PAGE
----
The Miseducation of Cameron Post by Emily M. Danforth. Grades 9 and up. Balzer + Bray, February 2012. 470 pages. Review copy provided by my local library.
Cameron Post kissed her first girl, her best friend Irene, when she was twelve. Almost immediately after that, her parents died in a car crash, leaving Cameron to live with her grandmother and her conservative, religious Aunt Ruth. Growing up in small town Montana, Cameron has to hide the fact that she's gay, but that's not a huge problem until beautiful Coley Taylor moves to town. Coley Taylor seems perfect - with a perfect boyfriend to match - and immediately Cameron is smitten. What happens next will change everything.
This book was vaguely on my radar, but it was after I heard some teens talk about it at the BFYA teen input session that I decided to pick it up. I'm glad it was teens that encouraged me to pick it up because otherwise I might doubt the teen appeal of this book. Yes, it's a story featuring a teen protagonist as she discovers her sexuality and deals with the seeming conflict between her sexual nature and the religion she's forced to participate in. But it's told with a certain distance and reflection that is not typical of most YA books and the early-90s setting is going to resonate more with adults than teens. Although it's being published as YA, it reads like an adult book featuring a teen character.
That's not at all to say it's BAD, but it's just something to consider as you pick up this book. It reminded me most of Wally Lamb's She's Come Undone, which is an adult book that I loved as a teen. For this reason, I think this is a YA book that has a lot of crossover appeal for adults.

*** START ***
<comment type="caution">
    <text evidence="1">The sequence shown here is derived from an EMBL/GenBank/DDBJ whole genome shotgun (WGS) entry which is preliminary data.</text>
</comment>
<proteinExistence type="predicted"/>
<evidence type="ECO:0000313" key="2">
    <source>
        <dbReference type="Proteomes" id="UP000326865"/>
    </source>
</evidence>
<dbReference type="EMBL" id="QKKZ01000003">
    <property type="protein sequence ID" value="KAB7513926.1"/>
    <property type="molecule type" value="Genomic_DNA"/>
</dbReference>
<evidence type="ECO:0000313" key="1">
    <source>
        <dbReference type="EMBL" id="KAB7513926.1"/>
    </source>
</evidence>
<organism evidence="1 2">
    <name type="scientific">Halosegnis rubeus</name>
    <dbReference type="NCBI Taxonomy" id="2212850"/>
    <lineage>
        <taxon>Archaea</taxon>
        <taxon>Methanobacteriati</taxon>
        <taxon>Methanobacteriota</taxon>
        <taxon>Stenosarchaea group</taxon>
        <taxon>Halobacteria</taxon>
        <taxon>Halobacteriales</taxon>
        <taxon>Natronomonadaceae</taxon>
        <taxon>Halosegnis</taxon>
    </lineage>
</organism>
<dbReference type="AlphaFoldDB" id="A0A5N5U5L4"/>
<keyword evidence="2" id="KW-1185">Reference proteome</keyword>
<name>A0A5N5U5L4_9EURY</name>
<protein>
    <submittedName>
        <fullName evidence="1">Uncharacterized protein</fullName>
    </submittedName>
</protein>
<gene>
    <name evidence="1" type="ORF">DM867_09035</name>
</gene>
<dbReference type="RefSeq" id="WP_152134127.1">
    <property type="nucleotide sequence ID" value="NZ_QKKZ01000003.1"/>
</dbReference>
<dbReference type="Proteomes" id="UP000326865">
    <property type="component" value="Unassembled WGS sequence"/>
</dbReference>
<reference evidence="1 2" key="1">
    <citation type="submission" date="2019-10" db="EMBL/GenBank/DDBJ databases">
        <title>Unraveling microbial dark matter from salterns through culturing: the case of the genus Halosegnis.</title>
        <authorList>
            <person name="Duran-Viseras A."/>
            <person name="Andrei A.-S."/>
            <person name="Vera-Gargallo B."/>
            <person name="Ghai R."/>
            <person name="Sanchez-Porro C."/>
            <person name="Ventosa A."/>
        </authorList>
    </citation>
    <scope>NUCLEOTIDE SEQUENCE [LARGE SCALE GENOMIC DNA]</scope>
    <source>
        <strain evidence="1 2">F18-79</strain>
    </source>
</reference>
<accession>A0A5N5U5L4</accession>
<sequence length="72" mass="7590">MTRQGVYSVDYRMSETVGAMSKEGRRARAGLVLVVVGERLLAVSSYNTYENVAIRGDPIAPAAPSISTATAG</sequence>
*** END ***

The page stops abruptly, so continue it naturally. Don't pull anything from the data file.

The book is well-written with some very striking imagery. I've never been to Montana, but Emily Danforth brings the sunbaked Montana summers and the bitter Montana winters to life. Even though there's a distance between the reader and the protagonist, I felt very much invested in Cameron's story. I'm not surprised to find that parts of it are based on the author's adolescence. I also loved the supporting characters... Coley, Cameron's first love, the kids she meets at Promise, her Aunt Ruth who truly believes she's doing right by Cameron, Cameron's grandmother who sneaks sweets at every opportunity despite her diabetic diet.
This isn't going to be a book for every reader. I think the style might turn off some teen readers, although it's also what might attract certain readers. I'd hand this one to your teens (GLBT or not) who are starting to turn their noses up at YA books and reach for stuff in the adult section.
The Miseducation of Cameron Post is on shelves now!